Unmodulated light that is injected at the various operating wavelengths picks up the neuronal excitations that have accumulated in the phase-change material, and then passes them to the next layer of the network. Even without on-chip optical gain (a process in which a medium transfers energy to the light that is transmitted through it), this set-up could potentially be scaled up to larger networks. The authors demonstrate, on a small scale, both supervised and unsupervised learning — that is, training is achieved using labelled data, which is how DNNs learn, and using data without such labels, which is how humans tend to learn.
Because the weights are implemented by light absorption, negative weights require a large bias signal, which must not activate the phase-change material. An alternative approach13 that can readily offer negative weights uses devices called Mach–Zehnder interferometers. In these devices, a single waveguide is split into two arms and then recombined; this causes the amount of transmitted light to depend on the difference in optical phase between the two paths. However, it might be challenging to combine this approach with wavelength division multiplexing, because the arms of each interferometer would need to introduce the appropriate phase difference for each wavelength.
Photonic DNNs still present substantial challenges. Their total power usage can be low in ideal situations, but thermo-optic power is frequently required to adjust and maintain the differences in optical phase in the arms of each Mach–Zehnder interferometer. Moreover, the total optical power that is injected into a system containing phase-change materials must be calibrated carefully, so that the materials respond to incoming signals exactly as intended. Although phase-change materials can also be used to adjust Mach–Zehnder phases, unavoidable cross-coupling between how strongly the materials absorb light and how much they slow it down poses a considerable complication.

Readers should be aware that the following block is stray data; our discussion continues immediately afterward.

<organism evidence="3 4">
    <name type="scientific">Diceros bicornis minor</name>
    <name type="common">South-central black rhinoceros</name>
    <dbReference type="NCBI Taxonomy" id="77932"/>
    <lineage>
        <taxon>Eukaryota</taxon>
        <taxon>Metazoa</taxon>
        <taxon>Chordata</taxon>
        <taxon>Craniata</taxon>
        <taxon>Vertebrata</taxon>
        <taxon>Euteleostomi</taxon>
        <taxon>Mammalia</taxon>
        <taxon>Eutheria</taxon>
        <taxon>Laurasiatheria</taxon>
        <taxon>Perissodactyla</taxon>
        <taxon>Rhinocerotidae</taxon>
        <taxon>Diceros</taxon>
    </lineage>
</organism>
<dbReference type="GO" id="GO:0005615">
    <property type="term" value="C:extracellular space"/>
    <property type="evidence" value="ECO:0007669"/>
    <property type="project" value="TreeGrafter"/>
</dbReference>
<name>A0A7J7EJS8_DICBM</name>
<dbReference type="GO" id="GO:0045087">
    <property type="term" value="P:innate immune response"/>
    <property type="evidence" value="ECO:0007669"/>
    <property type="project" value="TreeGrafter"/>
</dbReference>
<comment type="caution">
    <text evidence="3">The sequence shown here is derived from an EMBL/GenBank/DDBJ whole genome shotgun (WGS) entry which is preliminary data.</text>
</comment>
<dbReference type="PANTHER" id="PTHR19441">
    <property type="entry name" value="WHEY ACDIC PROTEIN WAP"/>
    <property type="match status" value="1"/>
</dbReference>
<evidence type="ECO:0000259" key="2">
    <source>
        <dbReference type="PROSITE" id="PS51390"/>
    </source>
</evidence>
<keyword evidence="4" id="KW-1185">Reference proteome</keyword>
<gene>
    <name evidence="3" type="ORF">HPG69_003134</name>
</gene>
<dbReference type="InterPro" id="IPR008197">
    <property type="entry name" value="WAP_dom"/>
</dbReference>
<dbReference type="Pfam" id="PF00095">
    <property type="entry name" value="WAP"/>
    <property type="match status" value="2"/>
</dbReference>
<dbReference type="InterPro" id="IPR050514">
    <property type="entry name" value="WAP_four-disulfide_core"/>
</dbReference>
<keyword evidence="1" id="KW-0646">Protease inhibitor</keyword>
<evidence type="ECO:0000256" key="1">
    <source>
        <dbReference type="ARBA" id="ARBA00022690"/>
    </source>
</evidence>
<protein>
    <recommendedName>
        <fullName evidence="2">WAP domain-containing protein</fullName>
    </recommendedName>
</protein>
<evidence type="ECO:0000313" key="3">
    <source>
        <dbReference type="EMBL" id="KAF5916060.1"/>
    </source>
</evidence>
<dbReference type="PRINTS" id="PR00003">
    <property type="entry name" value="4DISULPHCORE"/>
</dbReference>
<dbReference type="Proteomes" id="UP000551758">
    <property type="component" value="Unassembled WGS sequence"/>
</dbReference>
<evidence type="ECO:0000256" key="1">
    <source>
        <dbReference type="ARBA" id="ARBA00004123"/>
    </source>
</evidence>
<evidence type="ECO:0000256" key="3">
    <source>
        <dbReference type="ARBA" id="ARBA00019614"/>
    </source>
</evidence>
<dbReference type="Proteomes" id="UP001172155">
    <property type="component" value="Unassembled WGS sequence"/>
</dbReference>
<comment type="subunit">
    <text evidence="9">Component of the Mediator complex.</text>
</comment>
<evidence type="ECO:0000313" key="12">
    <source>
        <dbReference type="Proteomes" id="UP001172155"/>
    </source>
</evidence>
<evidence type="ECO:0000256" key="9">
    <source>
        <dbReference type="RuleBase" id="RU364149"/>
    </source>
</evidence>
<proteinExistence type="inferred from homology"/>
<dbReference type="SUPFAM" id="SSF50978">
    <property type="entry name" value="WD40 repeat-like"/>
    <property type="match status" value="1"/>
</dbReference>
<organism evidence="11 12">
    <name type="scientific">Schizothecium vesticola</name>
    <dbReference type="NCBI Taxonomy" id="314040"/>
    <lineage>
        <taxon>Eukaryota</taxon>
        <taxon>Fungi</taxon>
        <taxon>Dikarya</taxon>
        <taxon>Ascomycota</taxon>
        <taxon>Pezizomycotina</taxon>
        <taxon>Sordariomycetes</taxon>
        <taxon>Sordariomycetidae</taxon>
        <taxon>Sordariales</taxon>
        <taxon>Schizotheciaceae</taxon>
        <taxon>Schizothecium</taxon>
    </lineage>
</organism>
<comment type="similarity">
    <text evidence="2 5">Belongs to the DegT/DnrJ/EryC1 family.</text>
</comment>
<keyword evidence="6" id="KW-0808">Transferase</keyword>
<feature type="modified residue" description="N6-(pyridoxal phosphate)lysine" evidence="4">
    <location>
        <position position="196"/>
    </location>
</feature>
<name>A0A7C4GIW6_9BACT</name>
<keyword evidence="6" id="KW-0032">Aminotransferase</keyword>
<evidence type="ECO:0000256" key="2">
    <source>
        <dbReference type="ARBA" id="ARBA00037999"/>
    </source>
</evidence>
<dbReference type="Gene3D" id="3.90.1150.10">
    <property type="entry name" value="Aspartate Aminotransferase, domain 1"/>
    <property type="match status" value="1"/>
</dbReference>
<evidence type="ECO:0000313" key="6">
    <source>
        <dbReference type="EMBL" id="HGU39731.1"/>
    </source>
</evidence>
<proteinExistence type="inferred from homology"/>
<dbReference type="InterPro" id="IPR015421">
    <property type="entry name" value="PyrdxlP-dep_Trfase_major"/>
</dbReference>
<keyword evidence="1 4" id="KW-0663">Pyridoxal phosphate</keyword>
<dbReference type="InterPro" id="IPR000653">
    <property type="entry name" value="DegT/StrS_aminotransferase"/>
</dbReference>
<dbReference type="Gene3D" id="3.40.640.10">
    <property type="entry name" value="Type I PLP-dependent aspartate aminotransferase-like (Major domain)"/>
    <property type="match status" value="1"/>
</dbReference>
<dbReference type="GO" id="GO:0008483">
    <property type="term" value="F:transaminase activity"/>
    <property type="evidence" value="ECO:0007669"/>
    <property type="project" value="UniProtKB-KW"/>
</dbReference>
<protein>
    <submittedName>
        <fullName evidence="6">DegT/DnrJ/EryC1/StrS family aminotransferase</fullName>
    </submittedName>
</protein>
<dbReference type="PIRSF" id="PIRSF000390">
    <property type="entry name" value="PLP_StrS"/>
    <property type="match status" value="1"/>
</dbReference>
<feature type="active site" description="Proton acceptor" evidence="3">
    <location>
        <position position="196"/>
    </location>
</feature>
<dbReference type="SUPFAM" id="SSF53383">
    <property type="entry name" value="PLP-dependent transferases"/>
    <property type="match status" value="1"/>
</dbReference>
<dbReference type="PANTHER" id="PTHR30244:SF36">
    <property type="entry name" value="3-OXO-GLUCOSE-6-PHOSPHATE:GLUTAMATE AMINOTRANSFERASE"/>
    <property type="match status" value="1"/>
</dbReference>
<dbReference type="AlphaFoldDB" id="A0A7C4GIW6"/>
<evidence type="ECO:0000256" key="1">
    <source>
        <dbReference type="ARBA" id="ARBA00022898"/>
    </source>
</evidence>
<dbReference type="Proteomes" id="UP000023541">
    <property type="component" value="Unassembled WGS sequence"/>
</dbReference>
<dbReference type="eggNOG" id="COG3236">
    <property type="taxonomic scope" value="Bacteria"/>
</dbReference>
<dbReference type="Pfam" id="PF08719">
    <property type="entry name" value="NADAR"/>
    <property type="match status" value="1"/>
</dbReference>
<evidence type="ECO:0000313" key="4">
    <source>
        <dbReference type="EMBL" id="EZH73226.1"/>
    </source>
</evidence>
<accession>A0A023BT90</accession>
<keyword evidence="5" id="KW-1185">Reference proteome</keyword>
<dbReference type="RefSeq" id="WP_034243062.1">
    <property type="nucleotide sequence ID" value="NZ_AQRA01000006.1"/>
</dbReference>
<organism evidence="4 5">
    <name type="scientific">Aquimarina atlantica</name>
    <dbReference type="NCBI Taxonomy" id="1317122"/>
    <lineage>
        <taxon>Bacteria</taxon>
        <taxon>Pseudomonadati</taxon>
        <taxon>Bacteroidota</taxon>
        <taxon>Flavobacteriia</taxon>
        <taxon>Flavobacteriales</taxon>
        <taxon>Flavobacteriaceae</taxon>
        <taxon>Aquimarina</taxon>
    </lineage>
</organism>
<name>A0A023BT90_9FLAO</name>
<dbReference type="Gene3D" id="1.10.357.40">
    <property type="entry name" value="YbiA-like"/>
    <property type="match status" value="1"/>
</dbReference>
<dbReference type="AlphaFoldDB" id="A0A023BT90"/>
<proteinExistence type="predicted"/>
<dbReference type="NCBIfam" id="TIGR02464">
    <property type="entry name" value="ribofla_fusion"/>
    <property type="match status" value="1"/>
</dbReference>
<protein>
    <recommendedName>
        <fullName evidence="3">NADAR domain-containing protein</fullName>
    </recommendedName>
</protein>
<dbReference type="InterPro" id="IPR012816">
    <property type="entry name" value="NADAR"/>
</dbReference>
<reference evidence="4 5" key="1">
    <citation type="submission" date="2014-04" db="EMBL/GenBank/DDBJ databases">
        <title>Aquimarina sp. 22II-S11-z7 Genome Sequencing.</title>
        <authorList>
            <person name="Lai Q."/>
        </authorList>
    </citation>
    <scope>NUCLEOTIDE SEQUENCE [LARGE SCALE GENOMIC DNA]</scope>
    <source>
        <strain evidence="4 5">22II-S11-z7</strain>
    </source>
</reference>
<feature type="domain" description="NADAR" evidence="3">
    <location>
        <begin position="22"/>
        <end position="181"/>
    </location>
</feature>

Phase-change materials seem to be well suited for the non-volatile long-term storage of synaptic weights that are based on micro-ring resonators needing only infrequent adjustment. However, when used in the role of neuron, the speed of crystallization of such materials will limit the maximum rate at which neurons can be excited. Furthermore, the need to melt the materials to induce a full neuronal reset after every potential excitation event will rapidly consume the large, but finite, switching endurance of the materials.
Conventional DNNs have grown large and now typically involve many thousands of neurons and millions of synapses. But photonic networks require waveguides that are spaced far from each other to prevent them from coupling, and that avoid sharp bends to prevent light from leaving the waveguide. Because crossing two waveguides introduces the risk of injecting undesired power into the wrong path, the 2D nature of a photonic chip presents a substantial design constraint.
Despite the long distances and large areas that are required for the implementation of photonic networks, fabrication of the key parts of each optical structure requires precision. This is because the waveguides and coupling regions — for instance, at the entrance and exit of each micro-ring resonator — must have the exact dimensions needed to obtain their desired performance. There are also limits to how small micro-ring resonators can be made. Finally, the relatively weak optical effects offered by modulation techniques require long interaction regions to enable their limited impact on passing light to build to a noticeable level.
Advances such as those made in Feldmann and colleagues’ study and by others8,13 are encouraging for the future of the field. The development of readily available broadband on-chip gain would help considerably, as would techniques that can support independent and arbitrary operations on each piece of optically encoded data, without requiring vast areas of the photonic chip. Should scalable photonic neural accelerators offering high energy efficiencies eventually emerge, we might well look back on the work of Feldmann et al. and others in the field as important early glimpses of the technology’s promise.
Nature 569, 199-200 (2019)